Smart Garden Products is flourishing as it celebrates 20 years of success

Jonathan Stobart, Founder and Managing Director, has taken an unorthodox route into the retail and gardening industry. After graduating in psychology in the 1980s, his first job was as a manager for the largest theater company in London’s West End. After subsequent stints working in the city and publishing, he then found himself working for a company that manufactured solar panels and solar-powered consumer goods. It was this position that gave him a grounding in manufacturing, sales, and product sourcing, which he used to good effect when he later established Smart Solar in 2003.

“Although I am really a sales guy, my previous role as a general manager gave me fantastic experience on both the supply and selling side of business, which proved invaluable when I started out on my own,” he opens. “Another beneficial byproduct, was the base of relationships that I formed, with retail customers, as well as suppliers in Asia. When four of us started out in a little room all those years ago with first year sales of £2.5 million, we never expected that we’d be turning over £100 million less than 20 years later.

“Our 20-year history can be clearly divided into two equal halves. During the first decade we were a solar specialist, dealing with solar-powered lighting and water features, which was primarily focused on major retailers in the UK, EU, and USA. In 2011, we started looking at non-solar products to broaden our portfolio. This piqued the interest of Paris Natar, a hugely successful entrepreneur in the gardening industry, who had built up a multi-products gardening business called Gardman. He sold this enterprise in 2007, and, not content with retiring, was keen to get back into the industry. Paris bought a controlling stake in Smart Solar in 2013, which was then renamed Smart Garden Products (SGP).

“He ended up buying into the company with two clear objectives,” Jonathan continues. “Firstly, to adopt a far more aggressive growth strategy, which would prioritize garden centers in particular. Secondly, to substantially broaden our portfolio of product groups. As testament to this, over the last ten years we have gone from being a £10-million business to a £100-million, product-group enterprise. We own our own brands so the brand equity remains within the company, while aiming for comprehensive listings for all our product groups with major customers. Every year, we look to introduce new groups, whether through organic growth or acquisitions.”

Today, solar remains SGP’s king category, representing around 35 percent of the company’s trade. “We only look to introduce new product groups where we have core competence and which have the potential to achieve scale and traction in the market. Our collection of core gardening categories covers garden accessories, plant supports, grow houses, hanging baskets, doormats, lanterns, faux décor, and other decorative products. We also supply gloves, footwear, and a kids’ range of clothing under the brand Briers, which we acquired four years ago. Am​_ong our other recently launched brands is Three Kings, for Christmas goods, Zoon, a range of pet products, and Havana, a collection of outdoor heating products. During recent years, a great deal of our product development focus has been based on items that we can sell in the second half of the year, to iron out our seasonality. This generates consistency in both cash flow and work for our administrative and logistics teams.”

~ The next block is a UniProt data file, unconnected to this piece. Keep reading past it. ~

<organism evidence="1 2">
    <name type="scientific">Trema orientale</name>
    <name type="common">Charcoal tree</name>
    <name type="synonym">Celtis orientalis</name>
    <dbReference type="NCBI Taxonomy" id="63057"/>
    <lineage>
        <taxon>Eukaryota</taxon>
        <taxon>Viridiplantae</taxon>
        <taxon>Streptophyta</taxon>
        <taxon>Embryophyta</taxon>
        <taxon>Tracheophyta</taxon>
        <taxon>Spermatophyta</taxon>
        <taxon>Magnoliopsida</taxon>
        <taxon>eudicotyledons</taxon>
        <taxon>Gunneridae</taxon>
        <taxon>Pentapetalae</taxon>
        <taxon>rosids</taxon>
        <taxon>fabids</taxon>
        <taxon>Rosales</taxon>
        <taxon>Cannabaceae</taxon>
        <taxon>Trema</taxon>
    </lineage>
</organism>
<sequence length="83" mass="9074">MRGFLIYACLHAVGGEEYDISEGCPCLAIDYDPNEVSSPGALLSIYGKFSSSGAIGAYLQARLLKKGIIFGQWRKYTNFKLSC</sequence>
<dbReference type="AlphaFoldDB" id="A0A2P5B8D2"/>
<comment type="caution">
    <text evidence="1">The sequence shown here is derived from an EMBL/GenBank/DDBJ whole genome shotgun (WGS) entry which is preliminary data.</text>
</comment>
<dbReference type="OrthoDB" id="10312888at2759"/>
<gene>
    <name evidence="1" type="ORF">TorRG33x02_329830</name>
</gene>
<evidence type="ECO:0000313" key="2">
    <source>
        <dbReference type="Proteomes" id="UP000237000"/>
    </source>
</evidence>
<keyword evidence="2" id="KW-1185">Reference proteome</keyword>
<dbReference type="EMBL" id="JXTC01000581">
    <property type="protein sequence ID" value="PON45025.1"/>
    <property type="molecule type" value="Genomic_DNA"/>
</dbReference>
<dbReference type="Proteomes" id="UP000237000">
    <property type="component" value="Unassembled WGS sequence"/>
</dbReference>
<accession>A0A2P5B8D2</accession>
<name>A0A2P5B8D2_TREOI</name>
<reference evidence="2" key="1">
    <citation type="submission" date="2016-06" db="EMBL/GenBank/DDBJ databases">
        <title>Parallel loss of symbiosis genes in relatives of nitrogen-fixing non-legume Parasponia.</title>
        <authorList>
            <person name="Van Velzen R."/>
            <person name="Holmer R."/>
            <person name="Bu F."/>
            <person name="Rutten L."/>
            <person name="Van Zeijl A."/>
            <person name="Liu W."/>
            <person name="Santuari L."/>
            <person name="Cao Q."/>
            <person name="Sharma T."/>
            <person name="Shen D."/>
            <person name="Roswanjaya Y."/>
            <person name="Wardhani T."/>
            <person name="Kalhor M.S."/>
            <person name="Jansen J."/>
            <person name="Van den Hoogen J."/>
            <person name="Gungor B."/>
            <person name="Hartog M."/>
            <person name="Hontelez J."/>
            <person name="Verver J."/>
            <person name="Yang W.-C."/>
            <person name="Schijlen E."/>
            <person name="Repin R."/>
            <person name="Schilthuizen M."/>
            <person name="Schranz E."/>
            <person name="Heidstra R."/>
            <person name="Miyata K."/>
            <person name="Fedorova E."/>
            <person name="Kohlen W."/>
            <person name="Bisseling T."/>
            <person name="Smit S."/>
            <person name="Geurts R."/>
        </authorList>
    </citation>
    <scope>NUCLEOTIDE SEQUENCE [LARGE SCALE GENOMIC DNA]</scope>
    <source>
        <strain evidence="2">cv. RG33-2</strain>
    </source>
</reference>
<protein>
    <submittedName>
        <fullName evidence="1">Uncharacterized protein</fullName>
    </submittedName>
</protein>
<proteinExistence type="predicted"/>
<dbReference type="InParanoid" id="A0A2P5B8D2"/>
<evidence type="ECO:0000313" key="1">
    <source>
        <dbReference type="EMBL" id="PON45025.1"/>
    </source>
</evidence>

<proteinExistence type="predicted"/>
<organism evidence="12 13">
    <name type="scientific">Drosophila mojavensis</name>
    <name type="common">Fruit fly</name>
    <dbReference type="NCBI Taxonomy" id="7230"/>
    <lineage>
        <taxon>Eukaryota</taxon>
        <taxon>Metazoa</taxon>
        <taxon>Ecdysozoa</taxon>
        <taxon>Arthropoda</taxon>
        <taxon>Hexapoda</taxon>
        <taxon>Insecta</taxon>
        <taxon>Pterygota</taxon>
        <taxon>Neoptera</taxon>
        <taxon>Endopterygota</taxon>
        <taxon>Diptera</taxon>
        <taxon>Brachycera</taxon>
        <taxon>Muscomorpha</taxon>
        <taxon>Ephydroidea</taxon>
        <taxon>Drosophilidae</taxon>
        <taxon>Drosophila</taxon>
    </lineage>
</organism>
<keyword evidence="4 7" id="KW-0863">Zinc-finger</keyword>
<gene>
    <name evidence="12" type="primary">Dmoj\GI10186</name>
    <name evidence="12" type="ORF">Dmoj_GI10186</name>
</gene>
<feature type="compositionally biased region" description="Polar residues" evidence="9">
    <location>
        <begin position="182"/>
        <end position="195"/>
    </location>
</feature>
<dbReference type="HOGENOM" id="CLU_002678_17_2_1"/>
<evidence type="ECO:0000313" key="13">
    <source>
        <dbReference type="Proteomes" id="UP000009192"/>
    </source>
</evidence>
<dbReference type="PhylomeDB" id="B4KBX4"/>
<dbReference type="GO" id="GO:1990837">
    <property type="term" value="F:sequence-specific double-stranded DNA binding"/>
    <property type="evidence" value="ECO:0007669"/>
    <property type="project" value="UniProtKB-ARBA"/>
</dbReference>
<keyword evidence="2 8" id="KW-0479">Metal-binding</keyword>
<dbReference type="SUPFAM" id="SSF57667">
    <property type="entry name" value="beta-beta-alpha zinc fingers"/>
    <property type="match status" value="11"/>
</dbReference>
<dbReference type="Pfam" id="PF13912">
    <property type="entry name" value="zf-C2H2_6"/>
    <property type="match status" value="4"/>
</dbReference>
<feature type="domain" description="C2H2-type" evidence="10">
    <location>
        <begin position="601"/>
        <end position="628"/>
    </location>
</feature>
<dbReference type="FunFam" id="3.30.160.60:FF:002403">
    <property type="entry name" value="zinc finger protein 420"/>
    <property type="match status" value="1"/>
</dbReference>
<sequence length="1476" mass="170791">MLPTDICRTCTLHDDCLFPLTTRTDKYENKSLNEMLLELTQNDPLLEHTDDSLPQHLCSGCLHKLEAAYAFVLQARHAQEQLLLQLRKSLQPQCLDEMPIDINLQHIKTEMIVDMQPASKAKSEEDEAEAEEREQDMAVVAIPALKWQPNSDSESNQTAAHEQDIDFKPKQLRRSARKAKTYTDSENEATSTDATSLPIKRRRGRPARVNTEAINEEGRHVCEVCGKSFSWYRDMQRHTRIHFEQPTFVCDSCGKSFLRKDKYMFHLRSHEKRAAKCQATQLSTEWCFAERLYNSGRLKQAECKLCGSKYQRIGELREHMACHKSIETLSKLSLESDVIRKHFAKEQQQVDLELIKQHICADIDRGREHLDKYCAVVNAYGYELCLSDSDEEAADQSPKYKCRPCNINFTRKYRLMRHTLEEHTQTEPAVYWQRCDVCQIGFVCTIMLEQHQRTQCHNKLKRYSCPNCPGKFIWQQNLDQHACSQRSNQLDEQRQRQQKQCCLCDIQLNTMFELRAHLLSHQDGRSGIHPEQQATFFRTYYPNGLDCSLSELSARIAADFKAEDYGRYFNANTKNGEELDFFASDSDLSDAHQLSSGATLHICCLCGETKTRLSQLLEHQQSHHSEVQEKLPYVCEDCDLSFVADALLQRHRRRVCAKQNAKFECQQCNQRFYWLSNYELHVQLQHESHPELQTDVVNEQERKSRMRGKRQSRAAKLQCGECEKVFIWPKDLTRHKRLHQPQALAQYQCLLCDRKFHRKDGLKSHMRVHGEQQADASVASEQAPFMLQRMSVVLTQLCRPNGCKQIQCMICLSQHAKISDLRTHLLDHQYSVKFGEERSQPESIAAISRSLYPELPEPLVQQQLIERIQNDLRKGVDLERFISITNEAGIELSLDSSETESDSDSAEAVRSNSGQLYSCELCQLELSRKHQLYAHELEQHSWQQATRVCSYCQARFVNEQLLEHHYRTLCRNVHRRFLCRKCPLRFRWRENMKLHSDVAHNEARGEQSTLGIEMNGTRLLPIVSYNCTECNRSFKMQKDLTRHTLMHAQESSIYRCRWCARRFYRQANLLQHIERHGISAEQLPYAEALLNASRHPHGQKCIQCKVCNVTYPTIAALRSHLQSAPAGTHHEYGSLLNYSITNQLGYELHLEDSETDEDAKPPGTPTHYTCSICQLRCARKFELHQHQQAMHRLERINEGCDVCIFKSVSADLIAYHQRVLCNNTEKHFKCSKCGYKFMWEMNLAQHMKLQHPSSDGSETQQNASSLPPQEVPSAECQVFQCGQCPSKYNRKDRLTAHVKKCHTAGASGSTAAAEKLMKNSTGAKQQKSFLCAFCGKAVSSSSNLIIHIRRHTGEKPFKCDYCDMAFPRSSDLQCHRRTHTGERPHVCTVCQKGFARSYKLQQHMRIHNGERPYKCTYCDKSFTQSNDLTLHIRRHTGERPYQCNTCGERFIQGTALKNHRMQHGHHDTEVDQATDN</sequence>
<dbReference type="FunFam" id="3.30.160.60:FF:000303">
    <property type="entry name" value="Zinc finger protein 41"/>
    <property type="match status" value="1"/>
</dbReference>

The year before the pandemic, SGP had achieved £60 million of turnover, and it started 2020 with an even stronger pre-season, but this halted abruptly when the first lockdown was announced. The following few months, however, brought a greater period of growth than the company could have ever expected. “Luckily for us, the garden centers were the first retailers permitted to open,” Jonathan affirms. “We had high levels of stock both in warehouse and on order, but when the first lockdown started, we

were forced to quickly delay a lot of our imports to avoid overwhelming our warehouses. However, as soon the news about restrictions easing was released in May, we had to do the complete opposite and restart shipping stock over from our manufacturing partners. We spent the rest of the year playing catch up and achieving an incredible stock turn, as everything that arrived pretty much went straight back out the doors.

“We were very fortunate that we had a lot of open purchase orders and the amazing efforts from our own team in China working with our suppliers ensured that we were able to bring in a good flow of stock over the rest of the year. Strong sales continued into and throughout 2021, while during the year the cost of shipping containers increased tenfold, moving from a price of $1800 to the eye-watering levels over $18,000. Fortunately, our sales almost doubled to £125 million, which in turn enabled us to absorb most of this increase and help our customers by not passing on price increases. Having our own office and team in China is invaluable, not just in terms of sourcing and procurement, but logistics, quality control, and administration. The advantage of having our own team was underlined even more sharply during the pandemic and enabled us to operate efficiently and effectively throughout a very challenging period.

“Ultimately, it’s all about good customer service,” he concludes. “While we supply a great range of competitively priced products, our customers want to have the confidence that we will have appropriate levels of stock all year round and be able to deliver what they want, when they want it. Despite the various challenges posed by Brexit, coronavirus and now inflation, we have managed to consistently satisfy customer demand and look forward to a brighter and more predictable outlook over the next few years.”